Below you will find some resources to help maintain physical and mental wellness during a time of social distancing. For additional information, continue to check www.rrc.ca for updates.
Many fitness facilities and companies are live streaming classes or providing online content. Check your local yoga studio, gym or other fitness facility to see if they are hosting anything. Alternatively, check out one of the options below.
Stress and anxiety are normal reactions to abnormal situations. Now more than ever, it’s important to prioritize self-care and finding activities that help us feel grounded. Reach out to the Campus Well-being Team if you have any questions about campus Mental Health and Fitness resources.
Bell Let’s Talk focuses on destigmatizing, building awareness, acceptance, and action in mental health. Of course, events will look slightly different this year, but continuing conversations about our mental health is more important than ever.
Hearing the stories others have to tell about their experiences overcoming and navigating mental health barriers helps us normalize and minimize the stigma or shame that we may feel concerning our own mental health.
Bell Let’s Talk Day represents a community coming together to learn about ourselves and the experiences of others and to create dialogue about what it means for us to support our mental health and wellness.
The Healthy Minds, Healthy College strategy focuses on ensuring that mental health resources in various capacities are accessible to the staff, students, and faculty at Red River College Polytechnic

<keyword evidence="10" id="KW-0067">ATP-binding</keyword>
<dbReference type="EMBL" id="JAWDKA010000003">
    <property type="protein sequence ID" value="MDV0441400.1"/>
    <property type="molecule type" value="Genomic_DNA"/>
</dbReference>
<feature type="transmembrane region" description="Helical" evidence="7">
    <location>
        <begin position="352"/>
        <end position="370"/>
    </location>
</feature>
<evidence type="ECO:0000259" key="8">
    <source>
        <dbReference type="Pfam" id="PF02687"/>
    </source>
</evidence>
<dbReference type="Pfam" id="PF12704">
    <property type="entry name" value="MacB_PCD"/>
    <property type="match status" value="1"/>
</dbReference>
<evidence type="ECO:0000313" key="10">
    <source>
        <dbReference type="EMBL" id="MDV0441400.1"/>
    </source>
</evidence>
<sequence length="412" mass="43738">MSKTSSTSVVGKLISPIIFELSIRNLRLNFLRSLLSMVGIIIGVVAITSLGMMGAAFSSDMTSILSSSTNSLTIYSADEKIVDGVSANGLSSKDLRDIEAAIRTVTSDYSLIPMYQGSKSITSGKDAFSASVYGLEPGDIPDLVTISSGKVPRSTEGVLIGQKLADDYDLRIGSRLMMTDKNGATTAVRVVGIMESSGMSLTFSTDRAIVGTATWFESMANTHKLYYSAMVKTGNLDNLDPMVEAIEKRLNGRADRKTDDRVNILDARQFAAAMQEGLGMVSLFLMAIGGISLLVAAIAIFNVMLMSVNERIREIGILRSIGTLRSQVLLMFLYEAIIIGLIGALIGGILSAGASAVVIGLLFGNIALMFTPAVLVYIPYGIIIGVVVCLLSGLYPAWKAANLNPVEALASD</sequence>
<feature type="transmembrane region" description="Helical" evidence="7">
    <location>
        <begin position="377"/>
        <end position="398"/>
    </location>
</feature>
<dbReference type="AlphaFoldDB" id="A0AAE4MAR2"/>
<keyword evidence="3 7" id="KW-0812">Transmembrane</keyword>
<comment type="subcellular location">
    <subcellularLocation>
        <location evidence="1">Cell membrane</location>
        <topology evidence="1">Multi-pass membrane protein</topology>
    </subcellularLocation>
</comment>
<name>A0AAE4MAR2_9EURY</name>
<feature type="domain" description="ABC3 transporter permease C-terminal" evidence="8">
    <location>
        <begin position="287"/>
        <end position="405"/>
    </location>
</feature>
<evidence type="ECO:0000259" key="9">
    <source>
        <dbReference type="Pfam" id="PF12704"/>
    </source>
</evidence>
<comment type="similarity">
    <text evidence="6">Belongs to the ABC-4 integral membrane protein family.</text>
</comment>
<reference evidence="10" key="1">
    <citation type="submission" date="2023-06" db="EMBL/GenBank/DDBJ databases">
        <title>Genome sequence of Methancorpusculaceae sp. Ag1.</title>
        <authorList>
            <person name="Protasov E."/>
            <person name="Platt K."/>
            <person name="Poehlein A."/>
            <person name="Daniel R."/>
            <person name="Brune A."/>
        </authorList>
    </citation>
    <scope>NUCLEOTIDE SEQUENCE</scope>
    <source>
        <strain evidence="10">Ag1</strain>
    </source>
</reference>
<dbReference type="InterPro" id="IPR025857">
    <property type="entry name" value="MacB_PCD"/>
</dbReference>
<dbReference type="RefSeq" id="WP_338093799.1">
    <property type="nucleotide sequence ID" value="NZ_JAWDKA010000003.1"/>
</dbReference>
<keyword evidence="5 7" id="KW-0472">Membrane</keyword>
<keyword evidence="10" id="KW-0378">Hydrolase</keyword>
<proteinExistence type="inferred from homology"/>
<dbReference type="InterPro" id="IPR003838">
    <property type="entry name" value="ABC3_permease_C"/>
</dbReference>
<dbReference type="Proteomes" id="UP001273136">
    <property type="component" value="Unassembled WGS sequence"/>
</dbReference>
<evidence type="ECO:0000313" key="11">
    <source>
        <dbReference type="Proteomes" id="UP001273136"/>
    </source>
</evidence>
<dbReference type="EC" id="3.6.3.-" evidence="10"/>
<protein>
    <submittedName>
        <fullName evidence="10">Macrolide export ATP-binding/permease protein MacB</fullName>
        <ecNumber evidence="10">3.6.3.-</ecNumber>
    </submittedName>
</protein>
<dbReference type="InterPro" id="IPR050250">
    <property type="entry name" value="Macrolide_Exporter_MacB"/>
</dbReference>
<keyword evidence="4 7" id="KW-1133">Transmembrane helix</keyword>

For Bell Let’s Talk Day, we have compiled a list of self-led & facilitated activities to encourage participation in the mental health narrative by understanding and destigmatizing our experiences.
Please join us on January 26th from 12:00-1:00pm for a live facilitated workshop where we watch films curated by Student Life on Mental Health and discuss together ways to destigmatize and open up the conversation about mental health and wellness.
On January 26th drop by the Student Association Office at the NDC and receive a free Bell Let’s Talk Package including a toque, worksheets, and key fob. For questions about this please contact Pamela Villafranca
Contribute to the Virtual Photo Booth
Capture and share a photo of you wearing a digital Bell Let’s Talk toque and add a message about how you are taking care of your mental health. Access the virtual photo booth here.
Participate in Self-Led Activities
Download the Bell Let’s Talk Toolkit that has self led activities, such as Self Care Activity Challenge, Kindness Box, Chatterbox, and Mandala Art. Access the toolkit here
Jack.org Pre-Recoded Jack Talk (online)
Attend the Jack.Org event on Mental Health 101- a course designed to help and develop an understanding of mental health through storytelling, and hearing individuals lived experiences. Jack.org
Join the Social Media Campaign
On January 26, Bell donates 5 cents to Canadian mental health programs for every applicable text, local or long distance call, tweet or TikTok video using #BellLetsTalk, every Facebook, Instagram, Pinterest, Snapchat, TikTok, Twitter and YouTube view of the Bell Let’s Talk Day video, and every use of the Bell Let’s Talk Facebook frame or Snapchat filter.
Mental Health Film Viewing- Facilitated Live Event
When: January 26th
Join us on January 26th to spend time together and watch a few short films on the topic of mental health, isolation, and stigma. Together we will discuss the films and practice grounding activities. Films are curated by the Student Life team and are chosen to represent various parts of ones mental health. Support will be available to all participants during the event. Register Here